Chesapeake Energy (NYSE: CHK ) CEO Aubrey McClendon caught me off guard a bit with this comment on the firm's year-end conference call:
"The lower gas prices go today, the better it is for Chesapeake."
Sounds crazy at first, sure, but the country's leading natural gas producer does have a lot of factors working in its favor.
Chesapeake's got a dominant position in each of the top shale plays -- what it now refers to as the Big Four. From the Haynesville to the Marcellus, these are low-cost leaders that ought to generate strong rates of return in today's environment. That's a strong part of the equation, and a reason look to favorably on neighboring players like Encore Acquisition and Range Resources (NYSE: RRC ) .
By hedging its production to the tune of 80% in 2009, Chesapeake gets the best of both worlds: gas price realizations that don't fall, and service costs that do. On the call, the company said it is "renegotiating rates downward with every vendor, large and small on every new well." That's bad news for folks like Halliburton (NYSE: HAL ) and Baker Hughes (NYSE: BHI ) , but great news for those with the ability to keep drilling.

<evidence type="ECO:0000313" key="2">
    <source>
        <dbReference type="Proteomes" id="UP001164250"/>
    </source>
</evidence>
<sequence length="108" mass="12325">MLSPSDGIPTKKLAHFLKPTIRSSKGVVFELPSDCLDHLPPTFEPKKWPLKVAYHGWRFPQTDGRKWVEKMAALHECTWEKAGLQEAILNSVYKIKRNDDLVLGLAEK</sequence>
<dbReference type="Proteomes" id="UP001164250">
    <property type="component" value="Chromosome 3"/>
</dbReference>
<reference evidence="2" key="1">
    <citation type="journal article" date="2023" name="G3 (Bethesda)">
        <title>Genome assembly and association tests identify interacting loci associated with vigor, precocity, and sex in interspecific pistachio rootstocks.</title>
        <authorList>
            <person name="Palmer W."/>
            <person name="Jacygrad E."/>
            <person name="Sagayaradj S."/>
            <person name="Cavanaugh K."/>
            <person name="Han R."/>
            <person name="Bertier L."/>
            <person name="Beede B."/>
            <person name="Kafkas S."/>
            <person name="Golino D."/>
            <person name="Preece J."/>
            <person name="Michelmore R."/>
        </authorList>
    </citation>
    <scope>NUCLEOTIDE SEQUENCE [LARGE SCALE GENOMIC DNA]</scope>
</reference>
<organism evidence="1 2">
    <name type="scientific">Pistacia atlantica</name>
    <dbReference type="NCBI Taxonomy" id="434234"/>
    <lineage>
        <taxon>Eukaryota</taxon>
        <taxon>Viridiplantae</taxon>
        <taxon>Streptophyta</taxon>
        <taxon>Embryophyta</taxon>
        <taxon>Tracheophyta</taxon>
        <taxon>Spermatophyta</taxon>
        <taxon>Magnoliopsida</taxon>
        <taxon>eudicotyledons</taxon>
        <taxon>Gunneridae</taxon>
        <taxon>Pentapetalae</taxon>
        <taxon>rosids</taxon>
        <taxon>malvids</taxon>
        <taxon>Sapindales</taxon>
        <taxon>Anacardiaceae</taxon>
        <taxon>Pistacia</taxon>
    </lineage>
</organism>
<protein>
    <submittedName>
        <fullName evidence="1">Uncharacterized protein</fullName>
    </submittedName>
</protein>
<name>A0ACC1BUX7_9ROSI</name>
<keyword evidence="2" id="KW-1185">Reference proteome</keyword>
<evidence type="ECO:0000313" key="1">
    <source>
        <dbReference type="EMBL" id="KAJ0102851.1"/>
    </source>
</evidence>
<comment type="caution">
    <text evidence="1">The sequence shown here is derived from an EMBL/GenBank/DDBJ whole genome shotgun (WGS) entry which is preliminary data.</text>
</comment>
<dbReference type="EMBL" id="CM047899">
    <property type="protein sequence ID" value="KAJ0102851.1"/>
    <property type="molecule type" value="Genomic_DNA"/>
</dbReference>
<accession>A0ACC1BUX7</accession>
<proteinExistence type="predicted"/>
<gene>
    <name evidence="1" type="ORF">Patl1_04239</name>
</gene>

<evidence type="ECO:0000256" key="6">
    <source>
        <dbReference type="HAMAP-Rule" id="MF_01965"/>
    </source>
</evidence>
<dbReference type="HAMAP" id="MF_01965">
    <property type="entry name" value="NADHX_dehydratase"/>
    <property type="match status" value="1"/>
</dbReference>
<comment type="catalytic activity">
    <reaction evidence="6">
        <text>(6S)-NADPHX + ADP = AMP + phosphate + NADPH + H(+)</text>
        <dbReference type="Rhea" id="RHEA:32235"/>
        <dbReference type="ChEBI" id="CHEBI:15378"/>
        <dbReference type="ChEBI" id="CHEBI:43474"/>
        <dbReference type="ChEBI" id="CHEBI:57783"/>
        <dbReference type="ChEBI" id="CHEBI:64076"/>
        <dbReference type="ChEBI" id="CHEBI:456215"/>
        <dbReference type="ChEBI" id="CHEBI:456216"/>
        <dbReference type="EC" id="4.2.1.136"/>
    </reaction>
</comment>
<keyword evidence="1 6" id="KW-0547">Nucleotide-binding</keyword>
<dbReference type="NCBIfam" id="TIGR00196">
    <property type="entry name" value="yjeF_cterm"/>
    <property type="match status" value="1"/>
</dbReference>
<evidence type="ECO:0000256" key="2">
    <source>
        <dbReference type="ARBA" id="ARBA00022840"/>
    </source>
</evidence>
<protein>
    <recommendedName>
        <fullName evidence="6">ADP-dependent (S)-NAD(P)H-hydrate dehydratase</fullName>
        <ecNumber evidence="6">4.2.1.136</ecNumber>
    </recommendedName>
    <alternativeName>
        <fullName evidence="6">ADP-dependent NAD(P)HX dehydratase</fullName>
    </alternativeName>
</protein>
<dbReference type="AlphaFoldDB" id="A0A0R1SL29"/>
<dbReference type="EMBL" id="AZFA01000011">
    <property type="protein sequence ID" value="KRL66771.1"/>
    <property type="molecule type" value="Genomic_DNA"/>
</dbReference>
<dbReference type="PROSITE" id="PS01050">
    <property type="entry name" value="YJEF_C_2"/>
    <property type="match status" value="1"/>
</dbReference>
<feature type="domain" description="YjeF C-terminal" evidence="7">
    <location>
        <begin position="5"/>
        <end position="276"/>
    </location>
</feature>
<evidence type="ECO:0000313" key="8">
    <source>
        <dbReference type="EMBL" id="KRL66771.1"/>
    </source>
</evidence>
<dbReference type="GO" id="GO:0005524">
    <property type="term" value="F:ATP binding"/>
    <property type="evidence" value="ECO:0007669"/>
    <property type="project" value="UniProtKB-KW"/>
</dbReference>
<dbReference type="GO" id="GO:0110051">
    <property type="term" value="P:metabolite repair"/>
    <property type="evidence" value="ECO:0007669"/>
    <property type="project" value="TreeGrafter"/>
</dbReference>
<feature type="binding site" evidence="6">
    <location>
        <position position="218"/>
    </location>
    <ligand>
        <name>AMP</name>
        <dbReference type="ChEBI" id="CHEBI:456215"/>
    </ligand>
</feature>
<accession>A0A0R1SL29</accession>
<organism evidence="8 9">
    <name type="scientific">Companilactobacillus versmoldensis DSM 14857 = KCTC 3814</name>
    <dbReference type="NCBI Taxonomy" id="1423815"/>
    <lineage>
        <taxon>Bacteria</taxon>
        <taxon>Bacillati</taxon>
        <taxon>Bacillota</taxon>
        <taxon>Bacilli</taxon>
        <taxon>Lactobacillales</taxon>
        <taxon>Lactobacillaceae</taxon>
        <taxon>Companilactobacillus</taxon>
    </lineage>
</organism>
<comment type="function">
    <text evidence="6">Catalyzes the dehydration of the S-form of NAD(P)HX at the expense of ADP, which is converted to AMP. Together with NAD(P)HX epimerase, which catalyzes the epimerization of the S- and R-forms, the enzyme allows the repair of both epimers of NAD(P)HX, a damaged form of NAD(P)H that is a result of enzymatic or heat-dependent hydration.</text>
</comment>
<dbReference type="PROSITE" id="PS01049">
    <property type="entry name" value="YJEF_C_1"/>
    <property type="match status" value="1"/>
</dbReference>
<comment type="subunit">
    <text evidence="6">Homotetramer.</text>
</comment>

Speaking of which, Chesapeake has partners doing a lot of the heavy lifting on that front. The company structured its joint ventures with Plains Exploration & Production (NYSE: PXP ) , BP (NYSE: BP ) , and StatoilHydro (NYSE: STO ) in such a way that Chesapeake's share of the drilling costs are covered by the partner at the outset. In the Fayetteville JV with BP, for example, this "carry" should last until the end of the year.
All told, that's $4 billion being spent on Chesapeake's behalf -- and the further service costs drop, the further those drilling dollars go. Service costs dropping are a direct response to lower gas prices and field activity, so it's no wonder Chesapeake's gotten to love low gas prices.